Saudi Arabia wants to sow a new economy

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INFOGRAPHICS - Faced with the decline of its oil revenue, the kingdom is betting on futuristic and expensive megaprojects.

INFOGRAPHICS - Faced with the decline of its oil revenue, the kingdom is betting on futuristic and expensive megaprojects.

In Riyadh, Jubail

Innumerable white, yellow or orange fires sparkle in the night, long flames come out of tall chimneys ... Here is Jubail, in the desert, on the edge of the Persian Gulf. A site ten times as large as Paris where refineries, petrochemical plants and blast furnaces meet in the largest petrochemical complex in the world.

But for the kingdom of Arabia, that is not enough. The city of iron, water and oil, out of the sand in the 1980s, a small fishing port, must double in size. More than $ 18 billion is invested in new infrastructure, some 20,000 km of pipes, a university, dozens of factories and refineries, 50,000 homes and 55,000 jobs.

"The Saudi economy will most likely be in recession in 2017"

Pascal Devaux, economist at BNP Paribas

A little further north, another city, twin, Ras al-Khair, dedicated to phosphate, zinc and other minerals, also grows. Aramco, the giant Saudi oil, has just launched the largest shipyard in the Gulf, capable of producing more than 40 vessels and supertankers per year.

The Pharaonic shipyards, it is in Saudi Arabia that we find them today. Giant wind farms, solar power stations, high-speed trains, tourist sites or futuristic cities ... The Kingdom of Arabia, pushed by the crown prince, Mohammed Ben Salman, impatient to see evolving the country he will lead soon, is launched in a new dynamic. It's urgent. The oil rent, abundant for years, melts today. While three-quarters of export earnings and government revenues come from black gold, the collapse of half the price of crude since summer 2014 puts the country in trouble. With a deficit of 17.3% of GDP in 2016, he had to face cash flow problems, to the point of deferring certain payments. "The Saudi economy will most likely be in recession in 2017," says Pascal Devaux, an economist at BNP Paribas. In other words, the welfare state, in this country of 30 million inhabitants, as big as four times France and a member of the G20, is threatened.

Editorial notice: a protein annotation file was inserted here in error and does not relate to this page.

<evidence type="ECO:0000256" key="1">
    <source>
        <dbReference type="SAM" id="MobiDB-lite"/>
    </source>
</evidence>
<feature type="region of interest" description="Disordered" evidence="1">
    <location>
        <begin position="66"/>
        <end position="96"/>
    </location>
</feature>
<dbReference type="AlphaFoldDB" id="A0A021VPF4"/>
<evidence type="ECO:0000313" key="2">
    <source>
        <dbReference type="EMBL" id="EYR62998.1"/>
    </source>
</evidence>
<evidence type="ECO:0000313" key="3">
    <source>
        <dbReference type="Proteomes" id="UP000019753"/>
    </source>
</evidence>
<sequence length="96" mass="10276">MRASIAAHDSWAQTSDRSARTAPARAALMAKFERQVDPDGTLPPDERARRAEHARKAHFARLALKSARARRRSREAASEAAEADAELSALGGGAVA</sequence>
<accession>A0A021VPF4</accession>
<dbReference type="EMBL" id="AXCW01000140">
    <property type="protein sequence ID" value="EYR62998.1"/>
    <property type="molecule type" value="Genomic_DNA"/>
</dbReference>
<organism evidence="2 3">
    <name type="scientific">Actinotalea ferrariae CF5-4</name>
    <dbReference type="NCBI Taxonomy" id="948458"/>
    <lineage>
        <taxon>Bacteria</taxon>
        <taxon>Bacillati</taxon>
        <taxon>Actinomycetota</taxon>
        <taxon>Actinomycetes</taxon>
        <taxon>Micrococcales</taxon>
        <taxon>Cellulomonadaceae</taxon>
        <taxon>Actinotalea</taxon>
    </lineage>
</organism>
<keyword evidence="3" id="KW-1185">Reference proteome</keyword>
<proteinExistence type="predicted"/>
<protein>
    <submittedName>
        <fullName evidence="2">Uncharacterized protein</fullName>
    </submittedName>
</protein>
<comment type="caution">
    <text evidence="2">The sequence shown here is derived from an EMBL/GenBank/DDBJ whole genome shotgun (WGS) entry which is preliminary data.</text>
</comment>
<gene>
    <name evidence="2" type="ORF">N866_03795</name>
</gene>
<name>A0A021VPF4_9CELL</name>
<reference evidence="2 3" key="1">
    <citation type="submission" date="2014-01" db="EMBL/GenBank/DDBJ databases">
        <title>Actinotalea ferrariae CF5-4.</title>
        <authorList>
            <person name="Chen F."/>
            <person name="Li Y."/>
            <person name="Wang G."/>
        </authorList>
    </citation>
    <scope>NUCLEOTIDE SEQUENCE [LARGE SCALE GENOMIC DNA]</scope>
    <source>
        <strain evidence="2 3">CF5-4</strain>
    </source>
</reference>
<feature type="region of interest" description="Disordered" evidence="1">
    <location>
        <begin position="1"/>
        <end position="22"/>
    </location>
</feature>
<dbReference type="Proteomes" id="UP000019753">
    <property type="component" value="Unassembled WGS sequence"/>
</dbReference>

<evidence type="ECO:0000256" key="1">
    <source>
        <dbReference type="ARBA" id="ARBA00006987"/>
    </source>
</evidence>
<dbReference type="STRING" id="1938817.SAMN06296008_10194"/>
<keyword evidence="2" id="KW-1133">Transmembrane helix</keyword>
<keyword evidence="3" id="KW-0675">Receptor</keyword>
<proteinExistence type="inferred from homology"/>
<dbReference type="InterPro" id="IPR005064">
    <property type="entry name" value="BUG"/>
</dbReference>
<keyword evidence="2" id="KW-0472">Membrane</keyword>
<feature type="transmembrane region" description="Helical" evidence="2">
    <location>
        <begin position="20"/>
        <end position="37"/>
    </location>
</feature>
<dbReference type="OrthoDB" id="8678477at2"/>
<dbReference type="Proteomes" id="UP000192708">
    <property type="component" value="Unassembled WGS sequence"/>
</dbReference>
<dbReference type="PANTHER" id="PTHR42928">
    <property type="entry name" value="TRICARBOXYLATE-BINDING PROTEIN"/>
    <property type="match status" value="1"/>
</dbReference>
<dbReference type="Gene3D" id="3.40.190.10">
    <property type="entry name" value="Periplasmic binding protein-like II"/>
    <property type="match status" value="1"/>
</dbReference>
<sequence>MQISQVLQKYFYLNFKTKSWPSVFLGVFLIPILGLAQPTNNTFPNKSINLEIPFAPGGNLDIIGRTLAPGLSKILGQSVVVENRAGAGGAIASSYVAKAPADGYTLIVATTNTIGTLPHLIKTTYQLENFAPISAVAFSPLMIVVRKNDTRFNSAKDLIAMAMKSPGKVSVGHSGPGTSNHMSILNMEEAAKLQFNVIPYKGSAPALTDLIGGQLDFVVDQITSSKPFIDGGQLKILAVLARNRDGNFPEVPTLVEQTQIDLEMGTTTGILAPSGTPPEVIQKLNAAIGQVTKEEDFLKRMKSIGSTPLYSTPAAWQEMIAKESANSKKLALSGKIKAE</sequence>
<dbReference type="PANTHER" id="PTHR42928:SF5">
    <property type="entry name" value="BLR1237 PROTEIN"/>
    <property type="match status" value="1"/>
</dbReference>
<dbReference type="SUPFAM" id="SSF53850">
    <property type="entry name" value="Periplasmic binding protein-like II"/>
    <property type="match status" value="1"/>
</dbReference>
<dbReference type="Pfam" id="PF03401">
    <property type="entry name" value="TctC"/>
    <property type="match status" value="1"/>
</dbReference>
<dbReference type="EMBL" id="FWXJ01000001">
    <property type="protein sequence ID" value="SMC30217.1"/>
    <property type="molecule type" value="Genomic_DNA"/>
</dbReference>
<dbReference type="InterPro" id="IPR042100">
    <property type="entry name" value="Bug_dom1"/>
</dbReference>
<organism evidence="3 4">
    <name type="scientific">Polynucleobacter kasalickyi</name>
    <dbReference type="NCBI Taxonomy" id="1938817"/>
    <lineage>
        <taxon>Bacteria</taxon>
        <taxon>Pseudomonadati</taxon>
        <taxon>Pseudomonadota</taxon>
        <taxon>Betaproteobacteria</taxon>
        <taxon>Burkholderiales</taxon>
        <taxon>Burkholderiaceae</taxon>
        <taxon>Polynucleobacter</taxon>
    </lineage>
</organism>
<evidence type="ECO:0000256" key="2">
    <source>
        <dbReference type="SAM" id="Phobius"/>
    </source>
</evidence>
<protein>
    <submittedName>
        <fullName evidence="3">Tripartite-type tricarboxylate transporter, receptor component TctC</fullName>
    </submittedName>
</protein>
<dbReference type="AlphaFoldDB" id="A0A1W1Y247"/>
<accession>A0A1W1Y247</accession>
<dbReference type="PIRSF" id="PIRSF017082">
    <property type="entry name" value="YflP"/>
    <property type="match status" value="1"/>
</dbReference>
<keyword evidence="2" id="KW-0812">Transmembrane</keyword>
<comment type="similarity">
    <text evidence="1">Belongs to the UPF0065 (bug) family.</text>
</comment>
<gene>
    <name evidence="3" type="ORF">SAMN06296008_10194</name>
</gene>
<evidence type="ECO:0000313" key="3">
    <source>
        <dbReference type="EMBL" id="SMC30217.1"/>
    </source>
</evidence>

Sophia, the unveiled robot

Arab leaders are well aware of this. In particular, Mohammed Ben Salman, known as MBS and son of the late King Salman Ben Abdelaziz al-Saud, 81 years old. He already has many powers (he is notably Deputy Prime Minister and Minister of Defense), that he has just reinforced with a purge that dismissed early November some of the ministers and the royal familyIn April 2016, MBS launched the Vision 2030 plan to diversify the economy. On the menu, increased exploitation of oil products, but also other resources of the kingdom: minerals, solar energy and wind, tourism. And the opening to activities hitherto ignored or reprobated. The objective is to reduce dependence on hydrocarbons by 2020, bringing the contribution of the manufacturing sector to GDP at 20%, compared to 10% in 2012.